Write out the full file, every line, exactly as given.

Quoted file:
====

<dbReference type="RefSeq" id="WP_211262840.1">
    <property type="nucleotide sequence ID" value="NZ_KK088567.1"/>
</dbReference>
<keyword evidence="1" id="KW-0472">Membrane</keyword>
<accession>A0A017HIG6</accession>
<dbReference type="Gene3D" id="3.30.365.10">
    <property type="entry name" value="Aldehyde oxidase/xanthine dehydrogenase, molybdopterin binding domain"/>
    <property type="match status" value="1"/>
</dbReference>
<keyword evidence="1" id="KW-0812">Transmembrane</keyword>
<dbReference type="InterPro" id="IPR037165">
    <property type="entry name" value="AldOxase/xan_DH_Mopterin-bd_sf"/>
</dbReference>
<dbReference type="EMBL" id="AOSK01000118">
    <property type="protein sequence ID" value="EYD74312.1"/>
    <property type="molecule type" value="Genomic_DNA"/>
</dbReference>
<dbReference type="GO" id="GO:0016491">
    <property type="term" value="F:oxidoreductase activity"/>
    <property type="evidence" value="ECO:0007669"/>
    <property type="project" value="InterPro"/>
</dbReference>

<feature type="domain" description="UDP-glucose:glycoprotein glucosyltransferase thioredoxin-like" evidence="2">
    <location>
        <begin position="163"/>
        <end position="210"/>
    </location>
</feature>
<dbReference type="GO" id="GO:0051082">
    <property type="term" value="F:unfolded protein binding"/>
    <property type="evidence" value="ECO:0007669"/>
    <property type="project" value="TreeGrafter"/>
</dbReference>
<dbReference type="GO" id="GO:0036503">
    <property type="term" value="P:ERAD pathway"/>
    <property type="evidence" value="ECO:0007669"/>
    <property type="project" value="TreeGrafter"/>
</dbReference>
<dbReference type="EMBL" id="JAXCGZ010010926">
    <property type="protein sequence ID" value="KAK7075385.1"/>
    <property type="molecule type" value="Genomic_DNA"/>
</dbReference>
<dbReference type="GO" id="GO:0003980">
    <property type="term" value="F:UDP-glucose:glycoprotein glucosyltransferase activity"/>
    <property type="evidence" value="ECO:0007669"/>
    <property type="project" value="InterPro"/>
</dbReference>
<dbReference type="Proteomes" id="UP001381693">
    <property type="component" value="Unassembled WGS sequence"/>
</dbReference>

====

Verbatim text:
<dbReference type="RefSeq" id="WP_211262840.1">
    <property type="nucleotide sequence ID" value="NZ_KK088567.1"/>
</dbReference>
<keyword evidence="1" id="KW-0472">Membrane</keyword>
<accession>A0A017HIG6</accession>
<dbReference type="Gene3D" id="3.30.365.10">
    <property type="entry name" value="Aldehyde oxidase/xanthine dehydrogenase, molybdopterin binding domain"/>
    <property type="match status" value="1"/>
</dbReference>
<keyword evidence="1" id="KW-0812">Transmembrane</keyword>
<dbReference type="InterPro" id="IPR037165">
    <property type="entry name" value="AldOxase/xan_DH_Mopterin-bd_sf"/>
</dbReference>
<dbReference type="EMBL" id="AOSK01000118">
    <property type="protein sequence ID" value="EYD74312.1"/>
    <property type="molecule type" value="Genomic_DNA"/>
</dbReference>
<dbReference type="GO" id="GO:0016491">
    <property type="term" value="F:oxidoreductase activity"/>
    <property type="evidence" value="ECO:0007669"/>
    <property type="project" value="InterPro"/>
</dbReference>

<feature type="domain" description="UDP-glucose:glycoprotein glucosyltransferase thioredoxin-like" evidence="2">
    <location>
        <begin position="163"/>
        <end position="210"/>
    </location>
</feature>
<dbReference type="GO" id="GO:0051082">
    <property type="term" value="F:unfolded protein binding"/>
    <property type="evidence" value="ECO:0007669"/>
    <property type="project" value="TreeGrafter"/>
</dbReference>
<dbReference type="GO" id="GO:0036503">
    <property type="term" value="P:ERAD pathway"/>
    <property type="evidence" value="ECO:0007669"/>
    <property type="project" value="TreeGrafter"/>
</dbReference>
<dbReference type="EMBL" id="JAXCGZ010010926">
    <property type="protein sequence ID" value="KAK7075385.1"/>
    <property type="molecule type" value="Genomic_DNA"/>
</dbReference>
<dbReference type="GO" id="GO:0003980">
    <property type="term" value="F:UDP-glucose:glycoprotein glucosyltransferase activity"/>
    <property type="evidence" value="ECO:0007669"/>
    <property type="project" value="InterPro"/>
</dbReference>
<dbReference type="Proteomes" id="UP001381693">
    <property type="component" value="Unassembled WGS sequence"/>
</dbReference>